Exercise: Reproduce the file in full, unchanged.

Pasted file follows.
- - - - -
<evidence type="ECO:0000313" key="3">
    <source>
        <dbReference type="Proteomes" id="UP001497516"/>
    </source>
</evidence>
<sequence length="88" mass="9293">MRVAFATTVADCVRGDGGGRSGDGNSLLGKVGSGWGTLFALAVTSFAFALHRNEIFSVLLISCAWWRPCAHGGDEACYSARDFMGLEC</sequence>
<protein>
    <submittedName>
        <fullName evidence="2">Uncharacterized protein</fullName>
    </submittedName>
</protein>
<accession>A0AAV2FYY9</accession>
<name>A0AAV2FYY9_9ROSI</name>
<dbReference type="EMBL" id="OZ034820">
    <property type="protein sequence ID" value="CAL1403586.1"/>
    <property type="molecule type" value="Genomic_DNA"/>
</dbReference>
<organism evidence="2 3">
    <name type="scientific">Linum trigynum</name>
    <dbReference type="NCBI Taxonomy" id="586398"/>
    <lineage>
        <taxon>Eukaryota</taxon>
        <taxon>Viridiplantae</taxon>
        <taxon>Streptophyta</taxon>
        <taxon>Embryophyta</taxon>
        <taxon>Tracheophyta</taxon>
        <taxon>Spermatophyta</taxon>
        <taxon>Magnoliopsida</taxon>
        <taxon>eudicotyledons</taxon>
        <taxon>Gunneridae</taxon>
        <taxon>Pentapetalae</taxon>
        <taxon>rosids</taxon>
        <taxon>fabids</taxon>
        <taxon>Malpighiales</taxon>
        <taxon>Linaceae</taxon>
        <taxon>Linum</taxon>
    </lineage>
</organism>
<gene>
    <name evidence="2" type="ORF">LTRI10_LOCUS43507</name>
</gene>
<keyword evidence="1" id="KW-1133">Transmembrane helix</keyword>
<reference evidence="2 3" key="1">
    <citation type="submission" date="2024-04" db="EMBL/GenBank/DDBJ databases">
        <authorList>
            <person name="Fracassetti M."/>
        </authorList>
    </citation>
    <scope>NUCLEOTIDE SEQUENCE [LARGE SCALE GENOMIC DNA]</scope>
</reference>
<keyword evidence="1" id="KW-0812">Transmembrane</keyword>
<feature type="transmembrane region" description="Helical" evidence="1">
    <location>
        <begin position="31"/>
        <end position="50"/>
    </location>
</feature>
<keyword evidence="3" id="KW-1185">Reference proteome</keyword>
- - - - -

<evidence type="ECO:0000313" key="3">
    <source>
        <dbReference type="Proteomes" id="UP001497516"/>
    </source>
</evidence>
<sequence length="88" mass="9293">MRVAFATTVADCVRGDGGGRSGDGNSLLGKVGSGWGTLFALAVTSFAFALHRNEIFSVLLISCAWWRPCAHGGDEACYSARDFMGLEC</sequence>
<protein>
    <submittedName>
        <fullName evidence="2">Uncharacterized protein</fullName>
    </submittedName>
</protein>
<accession>A0AAV2FYY9</accession>
<name>A0AAV2FYY9_9ROSI</name>
<dbReference type="EMBL" id="OZ034820">
    <property type="protein sequence ID" value="CAL1403586.1"/>
    <property type="molecule type" value="Genomic_DNA"/>
</dbReference>
<organism evidence="2 3">
    <name type="scientific">Linum trigynum</name>
    <dbReference type="NCBI Taxonomy" id="586398"/>
    <lineage>
        <taxon>Eukaryota</taxon>
        <taxon>Viridiplantae</taxon>
        <taxon>Streptophyta</taxon>
        <taxon>Embryophyta</taxon>
        <taxon>Tracheophyta</taxon>
        <taxon>Spermatophyta</taxon>
        <taxon>Magnoliopsida</taxon>
        <taxon>eudicotyledons</taxon>
        <taxon>Gunneridae</taxon>
        <taxon>Pentapetalae</taxon>
        <taxon>rosids</taxon>
        <taxon>fabids</taxon>
        <taxon>Malpighiales</taxon>
        <taxon>Linaceae</taxon>
        <taxon>Linum</taxon>
    </lineage>
</organism>
<gene>
    <name evidence="2" type="ORF">LTRI10_LOCUS43507</name>
</gene>
<keyword evidence="1" id="KW-1133">Transmembrane helix</keyword>
<reference evidence="2 3" key="1">
    <citation type="submission" date="2024-04" db="EMBL/GenBank/DDBJ databases">
        <authorList>
            <person name="Fracassetti M."/>
        </authorList>
    </citation>
    <scope>NUCLEOTIDE SEQUENCE [LARGE SCALE GENOMIC DNA]</scope>
</reference>
<keyword evidence="1" id="KW-0812">Transmembrane</keyword>
<feature type="transmembrane region" description="Helical" evidence="1">
    <location>
        <begin position="31"/>
        <end position="50"/>
    </location>
</feature>
<keyword evidence="3" id="KW-1185">Reference proteome</keyword>